Someone recommended Severance to me. The way I usually gauge new shows is that one recommendation isn’t enough to sway me, but I waited for a couple to make a more significant impact before diving into it. I wasn’t disappointed. There’s a reason why Netflix is freaking out. The way to go is to have more curated experience in shows, to go for quality over quantity. This is probably one of the best TV shows that’s I’ve seen in a while, in a world filled with ST: Picard (🗑).
Warning: Some spoilers ahead.
Severance is a dystopian thriller set in an office. The premise is quite complicated. It centers around people doing some mysterious work, categorizing numbers according to some arcane requirements. We quickly learn that the workers have opted to get a Severance procedure done, in which they have been implanted with a chip that separates their work selves from their personal selves. Once they get into the office, they switch to a work-based personality, which has no recollection of their home selves. They’re effectively segregated, segmentated and partioned.
They all work at this mysterious cult-like company called Lumon. It’s yet unclear what this company actually does. Some of the materials I’ve seen, ie The Lexington Letter, says that they started out with salves and grew from there on. The drama centers on the Macro Data Refinement Department, which comprises of only four people. One recently left, and this person was the BFF of our main character, Mark S.
A new trainee, Helli R., just joined. We go through the struggle of her onboarding, from both sides of the process. Helli is newly severed, and she is fighting through it. It gets pretty rough. Mark was recently promoted and he gets to do her onboarding. It’s very interesting, because Helli doesn’t know why she is here and why she doesn’t remember anything. Meanwhile, Mark is trying to keep her as calm as possible and integrate her into his team.
This takes about two episodes, and it really sets the tone of the show. Throughout the whole show, Helli spends her time trying to get out of Lumon repeatedly, over and over again. She reminded me of Papillon, in the Dustin Hoffman and Steve McQueen 1973 version. She wills herself into freedom through the only means left to her.
The innies, Lumon slang for the work personalities, are like newborns in the sense that they don’t remember their lives, but retain some general knowledge. I suppose that that it would make them perfect to work on sensitive information, but without experience, since the innies have only been working, at the most, a couple of years, it seems a dubious benefit.
Over the course of the season, we see the main character start to get inklings that there is more to his life than just being a good worker. More and more of the conspiracy at Lumon is revealed, I got to say that they pretty good reveals. I didn’t expect them.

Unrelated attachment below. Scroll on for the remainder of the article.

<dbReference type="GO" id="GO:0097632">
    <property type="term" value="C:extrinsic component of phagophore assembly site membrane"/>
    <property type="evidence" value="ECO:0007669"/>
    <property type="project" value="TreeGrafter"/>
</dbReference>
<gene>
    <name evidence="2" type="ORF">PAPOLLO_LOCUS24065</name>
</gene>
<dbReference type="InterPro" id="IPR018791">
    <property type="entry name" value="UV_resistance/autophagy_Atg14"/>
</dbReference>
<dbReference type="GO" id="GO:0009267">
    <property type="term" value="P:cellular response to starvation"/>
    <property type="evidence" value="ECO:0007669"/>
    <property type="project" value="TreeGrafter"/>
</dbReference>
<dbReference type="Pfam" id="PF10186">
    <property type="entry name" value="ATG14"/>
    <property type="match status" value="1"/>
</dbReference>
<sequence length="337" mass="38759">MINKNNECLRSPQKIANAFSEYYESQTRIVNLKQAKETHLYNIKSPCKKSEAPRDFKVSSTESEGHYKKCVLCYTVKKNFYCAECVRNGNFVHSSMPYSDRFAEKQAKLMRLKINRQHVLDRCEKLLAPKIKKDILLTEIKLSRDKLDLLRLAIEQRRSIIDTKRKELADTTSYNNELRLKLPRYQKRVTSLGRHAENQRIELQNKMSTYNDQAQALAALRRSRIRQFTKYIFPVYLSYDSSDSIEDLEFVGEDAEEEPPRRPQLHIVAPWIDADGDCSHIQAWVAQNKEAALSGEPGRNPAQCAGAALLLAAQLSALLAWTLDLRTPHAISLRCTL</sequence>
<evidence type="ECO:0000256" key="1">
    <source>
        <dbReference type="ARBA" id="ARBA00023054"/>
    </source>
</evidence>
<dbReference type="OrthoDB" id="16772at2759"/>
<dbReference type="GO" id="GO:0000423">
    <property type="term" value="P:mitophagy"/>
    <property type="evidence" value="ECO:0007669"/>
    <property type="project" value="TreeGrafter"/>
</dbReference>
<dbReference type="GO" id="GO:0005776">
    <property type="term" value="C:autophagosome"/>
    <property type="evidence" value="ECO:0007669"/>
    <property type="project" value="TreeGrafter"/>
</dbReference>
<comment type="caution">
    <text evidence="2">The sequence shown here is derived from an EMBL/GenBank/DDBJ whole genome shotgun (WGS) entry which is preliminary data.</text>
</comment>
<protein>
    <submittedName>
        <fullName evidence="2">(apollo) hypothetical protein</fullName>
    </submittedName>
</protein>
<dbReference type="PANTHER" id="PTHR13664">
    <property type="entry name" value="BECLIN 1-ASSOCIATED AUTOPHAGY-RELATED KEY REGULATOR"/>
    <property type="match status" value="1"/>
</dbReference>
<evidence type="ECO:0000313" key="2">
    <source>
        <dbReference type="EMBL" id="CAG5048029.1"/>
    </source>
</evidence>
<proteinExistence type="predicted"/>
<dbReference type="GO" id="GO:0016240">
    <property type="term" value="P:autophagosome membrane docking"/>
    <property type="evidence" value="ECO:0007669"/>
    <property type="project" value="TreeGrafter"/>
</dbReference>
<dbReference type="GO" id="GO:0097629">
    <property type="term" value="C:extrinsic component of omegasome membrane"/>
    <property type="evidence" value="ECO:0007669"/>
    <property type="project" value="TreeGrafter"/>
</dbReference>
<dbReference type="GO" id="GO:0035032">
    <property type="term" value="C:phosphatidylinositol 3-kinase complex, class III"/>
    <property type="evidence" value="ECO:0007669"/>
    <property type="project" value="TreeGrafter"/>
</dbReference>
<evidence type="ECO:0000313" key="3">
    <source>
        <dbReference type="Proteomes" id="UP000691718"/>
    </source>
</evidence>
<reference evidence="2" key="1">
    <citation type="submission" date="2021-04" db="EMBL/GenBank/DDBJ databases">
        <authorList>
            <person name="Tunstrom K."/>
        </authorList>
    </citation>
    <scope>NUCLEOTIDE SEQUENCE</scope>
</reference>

Mark’s sister notices that someone that she met at her birthing retreat is severed. This is the first inkling of severed people appearing outside in the world. It’s safe to assume that if it’s in the hands of big corporations, many people are severed throughout the world. If the innies misbehave, they are sent to the Break Room, where they receive what I like to call Bad Love. (This scene is so reminiscent of what happens in that book.) They have to read a statement apologizing over and over again, until a lie detector reads their apology as honest. It’s mind blowing, it’s kind of like brainwashing.
Over the episodes, we learn that Mark decided to get severed because he had recently lost his wife Gemma. One of the big reveals is that the hot wellness councilor, played by Dichen Lachman, is actually Gemma. However, she isn’t severed the way that the others are. She goes into “storage” whenever they have no use for her. She doesn’t get to go out and live a life as an outie. This is probably because she’s dead on the outside world. So Lumon might have stacks of slaves like this, who are dead and who can be used without any consequences.
Eventually, we learn that when people like her are disused, they have to go down an ominous elevator into “storage”. We see that Irving is a painter and is obsessively painting this elevator over and over again, further implying that his innie has some knowledge about this elevator. The season ends with Mark’s innie realizing that Mrs Casey, the wellness councillor is his wife and that he has to get her before she disappears.
The season ends naturally on a cliffhanger. A new season was already confirmed, and the writer Dan Erickson says that he envisions 4-5 seasons worth of material. It was wildly successful, so I wouldn’t be surprised for Severance to go on for at least four seasons.